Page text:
Educating Drew's Reviews > The History of Love

The History of Love by Nicole Krauss
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's review
Dec 17, 2011

really liked it
bookshelves: 2010, literary-keepsakes, sobs, historical, romance

"The shop owner did not try to push the book on any of her customers. She knew that in the wrong hands such a boo could easily be dismissed or, worse, go unread. Instead she let it sit where it was in the hope that the right reader might discover it." (74).

When I set this book aside, the very first thought that came to me was: If I were to die today and this was the last book I ever read I would be content. Not focusing on the morbidity of that thought, could you hear my jaw drop in the netosphere? Did the extended sigh break the sound barriers?

"An hour or two went by. It must have been a good conversation, because the next thing he knew Alma had told him to close his eyes. Then she kissed him. Her kiss was a question he wanted to spend his whole life answering. He felt his body shaking. He was scared he was about to lose control of his muscles." (62)

Merely having read 24 pages of The History of Love, I stopped to jot down these thoughts in my book journal: "Am immediately caught by the beauty of the language. I wish I could hold myself within the words because they are so soft and so inviting. I know that they would be velvet against my skin."

This is the story of Leo Gurskey, a Polish curmudgeon who loved and lost and has been exclusive, elusive, and somewhat bitter since. In the midst of World War II he is but a young lad of maybe ten who meets Alma, the love of his life. Alma, his breath, life, and half. And then Alma leaves to the states, fleeing from Hitler's reign.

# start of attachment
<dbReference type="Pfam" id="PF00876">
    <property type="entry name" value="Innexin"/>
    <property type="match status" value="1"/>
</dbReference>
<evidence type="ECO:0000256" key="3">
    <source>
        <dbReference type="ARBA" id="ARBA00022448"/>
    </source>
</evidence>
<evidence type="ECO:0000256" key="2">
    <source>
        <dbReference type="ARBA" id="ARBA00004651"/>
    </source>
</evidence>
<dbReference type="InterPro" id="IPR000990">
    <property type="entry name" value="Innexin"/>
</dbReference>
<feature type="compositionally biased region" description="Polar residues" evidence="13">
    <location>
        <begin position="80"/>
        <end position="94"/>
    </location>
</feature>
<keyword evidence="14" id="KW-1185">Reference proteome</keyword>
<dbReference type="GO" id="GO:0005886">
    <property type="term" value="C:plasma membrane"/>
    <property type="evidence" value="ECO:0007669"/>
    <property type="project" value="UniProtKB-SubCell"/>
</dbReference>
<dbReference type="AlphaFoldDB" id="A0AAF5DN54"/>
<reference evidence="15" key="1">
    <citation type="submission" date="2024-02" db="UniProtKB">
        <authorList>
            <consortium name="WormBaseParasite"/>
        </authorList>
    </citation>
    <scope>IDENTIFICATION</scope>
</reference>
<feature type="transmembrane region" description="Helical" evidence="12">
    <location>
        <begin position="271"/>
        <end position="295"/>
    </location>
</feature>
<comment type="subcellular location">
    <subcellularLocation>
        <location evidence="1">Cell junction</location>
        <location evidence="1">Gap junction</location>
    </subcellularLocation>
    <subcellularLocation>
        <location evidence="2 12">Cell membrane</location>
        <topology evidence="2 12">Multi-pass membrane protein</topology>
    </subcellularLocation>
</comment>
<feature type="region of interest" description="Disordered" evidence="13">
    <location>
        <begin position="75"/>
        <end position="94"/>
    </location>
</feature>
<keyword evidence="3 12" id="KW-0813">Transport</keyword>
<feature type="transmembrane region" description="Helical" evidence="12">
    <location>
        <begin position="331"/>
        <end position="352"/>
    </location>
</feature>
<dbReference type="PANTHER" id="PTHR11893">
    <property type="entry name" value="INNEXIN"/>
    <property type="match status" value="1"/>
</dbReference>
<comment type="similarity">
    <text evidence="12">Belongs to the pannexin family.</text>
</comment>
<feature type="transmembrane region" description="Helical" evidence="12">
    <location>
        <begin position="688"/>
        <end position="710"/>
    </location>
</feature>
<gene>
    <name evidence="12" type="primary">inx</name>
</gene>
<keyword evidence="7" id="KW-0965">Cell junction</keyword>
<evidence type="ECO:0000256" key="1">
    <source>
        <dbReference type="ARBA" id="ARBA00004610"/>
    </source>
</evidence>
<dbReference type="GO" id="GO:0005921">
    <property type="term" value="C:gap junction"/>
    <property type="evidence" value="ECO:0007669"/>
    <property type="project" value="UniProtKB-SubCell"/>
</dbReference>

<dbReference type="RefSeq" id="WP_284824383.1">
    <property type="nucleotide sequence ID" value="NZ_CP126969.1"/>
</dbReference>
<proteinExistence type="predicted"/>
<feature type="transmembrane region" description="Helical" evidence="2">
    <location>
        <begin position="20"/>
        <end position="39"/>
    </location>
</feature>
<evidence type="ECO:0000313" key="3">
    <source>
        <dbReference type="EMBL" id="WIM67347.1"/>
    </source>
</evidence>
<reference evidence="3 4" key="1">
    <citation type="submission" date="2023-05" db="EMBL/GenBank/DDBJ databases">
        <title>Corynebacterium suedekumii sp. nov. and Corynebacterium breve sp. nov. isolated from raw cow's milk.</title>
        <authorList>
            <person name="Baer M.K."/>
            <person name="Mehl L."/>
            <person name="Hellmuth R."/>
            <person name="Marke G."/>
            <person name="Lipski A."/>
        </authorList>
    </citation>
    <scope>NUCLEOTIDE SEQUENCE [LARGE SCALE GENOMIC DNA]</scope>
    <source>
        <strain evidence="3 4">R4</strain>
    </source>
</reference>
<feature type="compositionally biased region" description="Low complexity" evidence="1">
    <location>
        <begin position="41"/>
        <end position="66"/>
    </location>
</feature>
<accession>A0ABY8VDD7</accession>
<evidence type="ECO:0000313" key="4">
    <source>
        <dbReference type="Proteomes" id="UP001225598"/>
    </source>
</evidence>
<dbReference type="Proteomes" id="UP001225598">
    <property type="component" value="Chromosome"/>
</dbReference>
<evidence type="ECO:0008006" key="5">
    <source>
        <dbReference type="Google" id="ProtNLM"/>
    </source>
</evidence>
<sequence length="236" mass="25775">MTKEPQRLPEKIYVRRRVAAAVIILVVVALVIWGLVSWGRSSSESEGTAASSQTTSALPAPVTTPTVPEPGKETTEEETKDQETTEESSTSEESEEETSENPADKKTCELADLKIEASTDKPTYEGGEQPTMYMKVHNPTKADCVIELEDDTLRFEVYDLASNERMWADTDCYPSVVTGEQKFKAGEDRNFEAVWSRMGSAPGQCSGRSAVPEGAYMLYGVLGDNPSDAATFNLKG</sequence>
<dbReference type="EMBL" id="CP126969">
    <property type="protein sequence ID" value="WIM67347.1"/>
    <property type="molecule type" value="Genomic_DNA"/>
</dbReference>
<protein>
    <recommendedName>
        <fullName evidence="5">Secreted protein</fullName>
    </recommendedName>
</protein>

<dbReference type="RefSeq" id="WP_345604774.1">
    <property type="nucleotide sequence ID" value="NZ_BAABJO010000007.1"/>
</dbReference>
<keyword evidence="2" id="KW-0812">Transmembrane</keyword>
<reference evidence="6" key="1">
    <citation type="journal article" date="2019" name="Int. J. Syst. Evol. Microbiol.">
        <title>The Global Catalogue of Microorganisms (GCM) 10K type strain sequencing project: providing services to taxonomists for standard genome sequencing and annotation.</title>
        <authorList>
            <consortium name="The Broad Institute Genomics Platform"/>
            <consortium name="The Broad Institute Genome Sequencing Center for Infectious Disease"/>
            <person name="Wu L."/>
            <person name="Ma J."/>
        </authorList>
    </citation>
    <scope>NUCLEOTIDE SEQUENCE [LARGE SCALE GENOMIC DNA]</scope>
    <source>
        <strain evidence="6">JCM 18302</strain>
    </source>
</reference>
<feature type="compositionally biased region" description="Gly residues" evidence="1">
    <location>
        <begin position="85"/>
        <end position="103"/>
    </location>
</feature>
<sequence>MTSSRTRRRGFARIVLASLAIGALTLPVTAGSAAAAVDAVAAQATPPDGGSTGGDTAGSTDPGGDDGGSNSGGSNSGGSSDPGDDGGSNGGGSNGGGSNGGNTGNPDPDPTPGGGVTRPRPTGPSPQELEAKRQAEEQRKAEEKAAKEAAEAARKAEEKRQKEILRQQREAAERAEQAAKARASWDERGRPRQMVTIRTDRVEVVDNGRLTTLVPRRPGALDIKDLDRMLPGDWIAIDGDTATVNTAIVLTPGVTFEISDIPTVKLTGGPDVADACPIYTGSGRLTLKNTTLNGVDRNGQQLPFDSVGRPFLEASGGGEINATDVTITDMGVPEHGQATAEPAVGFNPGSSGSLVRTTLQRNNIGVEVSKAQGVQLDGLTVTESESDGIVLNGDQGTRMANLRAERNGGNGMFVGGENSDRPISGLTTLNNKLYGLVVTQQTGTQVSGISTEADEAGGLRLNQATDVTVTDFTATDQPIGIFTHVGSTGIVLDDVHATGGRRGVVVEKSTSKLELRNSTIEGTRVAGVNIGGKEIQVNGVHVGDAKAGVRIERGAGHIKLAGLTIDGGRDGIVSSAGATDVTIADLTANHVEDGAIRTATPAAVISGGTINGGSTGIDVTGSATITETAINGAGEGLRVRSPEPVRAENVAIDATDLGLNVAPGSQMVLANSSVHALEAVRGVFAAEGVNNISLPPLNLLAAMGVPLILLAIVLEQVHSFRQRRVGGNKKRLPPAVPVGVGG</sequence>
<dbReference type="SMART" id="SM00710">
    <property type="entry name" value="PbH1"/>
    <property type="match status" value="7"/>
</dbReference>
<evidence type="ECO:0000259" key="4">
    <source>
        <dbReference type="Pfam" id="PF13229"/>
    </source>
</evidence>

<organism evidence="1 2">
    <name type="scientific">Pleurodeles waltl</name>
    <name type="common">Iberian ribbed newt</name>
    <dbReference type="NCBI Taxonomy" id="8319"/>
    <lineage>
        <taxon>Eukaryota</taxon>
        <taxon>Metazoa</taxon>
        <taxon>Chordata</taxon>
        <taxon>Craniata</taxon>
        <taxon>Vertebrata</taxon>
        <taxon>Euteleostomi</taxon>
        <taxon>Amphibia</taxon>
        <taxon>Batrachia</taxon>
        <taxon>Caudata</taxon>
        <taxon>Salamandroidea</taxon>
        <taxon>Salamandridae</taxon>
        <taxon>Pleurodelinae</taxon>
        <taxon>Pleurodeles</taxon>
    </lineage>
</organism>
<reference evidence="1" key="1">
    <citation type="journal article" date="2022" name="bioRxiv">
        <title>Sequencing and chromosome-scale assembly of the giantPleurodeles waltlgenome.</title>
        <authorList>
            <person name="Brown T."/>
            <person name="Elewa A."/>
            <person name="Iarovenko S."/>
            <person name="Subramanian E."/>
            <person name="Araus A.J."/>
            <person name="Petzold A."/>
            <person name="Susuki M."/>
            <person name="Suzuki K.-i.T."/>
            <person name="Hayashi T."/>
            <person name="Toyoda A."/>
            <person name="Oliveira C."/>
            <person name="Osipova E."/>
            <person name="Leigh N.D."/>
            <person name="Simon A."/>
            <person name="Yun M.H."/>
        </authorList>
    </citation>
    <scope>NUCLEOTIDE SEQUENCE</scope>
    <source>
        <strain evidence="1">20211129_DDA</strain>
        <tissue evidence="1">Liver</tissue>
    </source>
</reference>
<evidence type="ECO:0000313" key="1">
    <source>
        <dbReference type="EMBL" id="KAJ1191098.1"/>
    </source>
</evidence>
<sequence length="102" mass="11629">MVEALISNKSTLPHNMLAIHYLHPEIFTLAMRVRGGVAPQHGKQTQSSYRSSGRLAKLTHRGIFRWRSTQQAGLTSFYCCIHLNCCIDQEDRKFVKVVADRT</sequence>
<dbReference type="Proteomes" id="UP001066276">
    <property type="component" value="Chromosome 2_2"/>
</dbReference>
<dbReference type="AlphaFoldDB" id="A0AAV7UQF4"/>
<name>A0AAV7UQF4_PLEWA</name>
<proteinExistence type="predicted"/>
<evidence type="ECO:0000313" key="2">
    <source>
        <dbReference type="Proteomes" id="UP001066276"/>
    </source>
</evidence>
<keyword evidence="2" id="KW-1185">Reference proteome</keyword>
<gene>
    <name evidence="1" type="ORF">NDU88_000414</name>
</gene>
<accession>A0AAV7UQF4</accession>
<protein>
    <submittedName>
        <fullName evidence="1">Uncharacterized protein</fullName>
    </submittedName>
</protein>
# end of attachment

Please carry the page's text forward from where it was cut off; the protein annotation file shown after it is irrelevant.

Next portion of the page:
"Once upon a time there was a boy who lived in a house across the field from a girl who no longer exists. They made up a thousand games. She was Queen and he was King. In the autumn light, her hair shone like a crown. They collected the world in small handfuls. When the sky grew dark they parted with leaves in their hair." (11)

They are in their teens. Leo promises to love her forever. And he does. No matter that Alma has a new life in the new world and Leo is left empty watching his son grow up with another father.

"Perhaps that is what it means to be a father - to teach your child to leave without you. If so, no one was a great father than I." (164)

This is also the story of Alma, the young girl in present time whose parents named her after the heroine, Alma, in the book The History of Love which was purchased by Alma's father and given to her mother during their courtship. This is the story of how Alma seeks out the author of The History of Love, seeks out the Alma that she was named after because her mother is devastated and heartbroken and empty because the love of her life - Alma's father - died.

This is also the story of the author of The History of Love, Zvi Litvinoof and his undying love for his wife, who is not Alma.

This is the story of Misha, a young boy who has been friends with the young Alma in search of the Alma that she was named after. But Misha has realized that he is in love with Alma. And Alma doesn't know what that means.

This is the story of Leo's son and his life as a writer. And his life with hidden secrets.

Finally, this is the story of the book The History of Love and how this one tiny piece of work could change so many lives through so many decades.

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